Harry is one of the few heterosexual men I have ever known who is emotionally rich and realised – loves his life, his wife, his kids, thinks, feels, claims the pain of loss – good for Harry.
I have a soft spot for such a person because I loved my father. He was big and funny and fey – mysteriously and wonderfully psychically aware. And his legacy is that, regardless of room size, I am inclined towards large men, large dogs, large furnishings. I don’t mean anything as spurious as “fancying”. This is far beyond appetite, more like emotive appreciation. I remember my father’s size and body density from when I was a child and because those associations are good ones, I am stuck with them. I remember the sensation of enfolding Number One Son when he was a small child and now that he is tree-sized, we have a kind of benign role reversal. For the magic few seconds that he embraces me in hail or farewell, I revisit childhood.
One of the more valuable insights of my grown up life (maturity will be a work in progress till ten minutes after rigor mortis sets in) is that I am very glad I am not a man. Any kind of man. I have only wanted to be a man on the two or three occasions when severe physical force would have been a relief and sadly, channelling Clint Eastwood didn’t work. Otherwise, it’s such a strain. You have to pretend to know, even when really you want to sit on the kerb and howl. No wonder men get hung up in their own power. Everybody else wants to take refuge in it – why shouldn’t they ?
Twice in my life I have really missed out on men and many years later (not that it’s any use to any of us) I still think of them with rueful tenderness. What an unthinking twit I was. When the technology made it possible, I looked them up and there they are, good luck to them. I left them alone. I do not approve of rearing your head just because you can after 20 or 30 years of silence, other than with extreme care.
Twice in my life men surfaced from long ago – one a correspondent I had never met and it was great to tell him he was not forgotten. The other wrote and asked to meet. I wanted to know why. Our brief relationship was over a long time ago and I perfectly understood why he hadn’t stayed with me. When I met him, I said it was like applying for a job I had already been refused. But I learnt more about him in the time it takes to drink two cups of something than I learned in several weeks in his bed. I had thought that of you went to bed together (reserve hooking up for haberdashery), you got closer and learned more. Not always.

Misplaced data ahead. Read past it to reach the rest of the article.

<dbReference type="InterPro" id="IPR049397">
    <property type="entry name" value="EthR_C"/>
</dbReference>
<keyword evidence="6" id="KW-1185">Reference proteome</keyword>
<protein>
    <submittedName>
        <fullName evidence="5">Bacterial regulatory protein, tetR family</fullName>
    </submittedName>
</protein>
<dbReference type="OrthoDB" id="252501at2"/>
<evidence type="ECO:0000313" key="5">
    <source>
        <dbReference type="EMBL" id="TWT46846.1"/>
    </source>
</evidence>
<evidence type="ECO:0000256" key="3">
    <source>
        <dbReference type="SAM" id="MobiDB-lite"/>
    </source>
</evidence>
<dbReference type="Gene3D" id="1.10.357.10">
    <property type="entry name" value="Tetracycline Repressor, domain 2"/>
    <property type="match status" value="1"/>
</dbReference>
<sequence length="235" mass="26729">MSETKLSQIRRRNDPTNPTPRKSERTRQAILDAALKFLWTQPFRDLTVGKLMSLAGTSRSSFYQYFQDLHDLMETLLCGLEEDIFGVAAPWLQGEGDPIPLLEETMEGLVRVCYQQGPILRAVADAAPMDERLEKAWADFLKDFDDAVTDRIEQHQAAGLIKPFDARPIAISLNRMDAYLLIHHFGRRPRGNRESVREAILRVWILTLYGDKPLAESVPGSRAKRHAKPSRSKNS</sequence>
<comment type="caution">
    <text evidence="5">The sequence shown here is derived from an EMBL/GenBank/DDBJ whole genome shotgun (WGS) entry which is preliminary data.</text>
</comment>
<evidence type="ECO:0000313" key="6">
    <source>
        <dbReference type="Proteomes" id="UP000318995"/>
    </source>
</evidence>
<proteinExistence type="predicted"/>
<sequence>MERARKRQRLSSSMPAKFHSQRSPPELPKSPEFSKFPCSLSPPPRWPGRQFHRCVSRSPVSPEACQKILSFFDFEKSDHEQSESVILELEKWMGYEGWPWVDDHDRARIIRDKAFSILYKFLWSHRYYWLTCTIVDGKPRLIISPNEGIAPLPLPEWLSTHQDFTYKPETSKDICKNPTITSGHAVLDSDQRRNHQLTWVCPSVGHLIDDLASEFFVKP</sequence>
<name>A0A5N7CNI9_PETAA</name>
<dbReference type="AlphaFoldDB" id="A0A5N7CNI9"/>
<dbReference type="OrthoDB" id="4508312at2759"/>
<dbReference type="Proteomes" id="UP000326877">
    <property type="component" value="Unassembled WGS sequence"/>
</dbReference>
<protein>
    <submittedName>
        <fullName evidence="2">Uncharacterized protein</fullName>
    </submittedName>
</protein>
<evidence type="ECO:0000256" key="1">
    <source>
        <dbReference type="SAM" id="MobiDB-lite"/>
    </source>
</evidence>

Like everybody else, I have my heroes and villains, my fantasies and realities, my friends and my rather not. And like my mother, an occasional and violent antipathy for one or two ( men and women too) like an animal’s hackles going up. Perhaps such a reaction against a person unknown is an acute version of personal taste but there is also a feeling deeply beyond words. Who knows where that comes from ? Suffice that it does.
Time taught me that men were people too. Those you liked, those you didn’t, those you couldn’t and that they swapped roles (for example, the trusted becoming untrustworthy) was apparently part of life’s rich pattern. It does not surprise me when a woman opts for a grownup with a good sense of humour rather than pinup of the month. Men are just as burdened by their appearance as women are.
Let me tell you about Bill, the husband of a friend, 80 something on Sunday, wonderfully youthful with his own hair, lanky, droll and wise, full of lantern jawed charm and a good heart. Bill who periodically lets me stand in for his wife when she is busy elsewhere, takes me somewhere and beams at me. “A good man is hard to find” says the blues but my friend did.
A hymn to him !
I am so pleased to see your blog, Anna. I remember listening to you and the Doc many years ago on Capital and then subsequently talking through a problem with you when you were on Talk Radio. All the very best to you!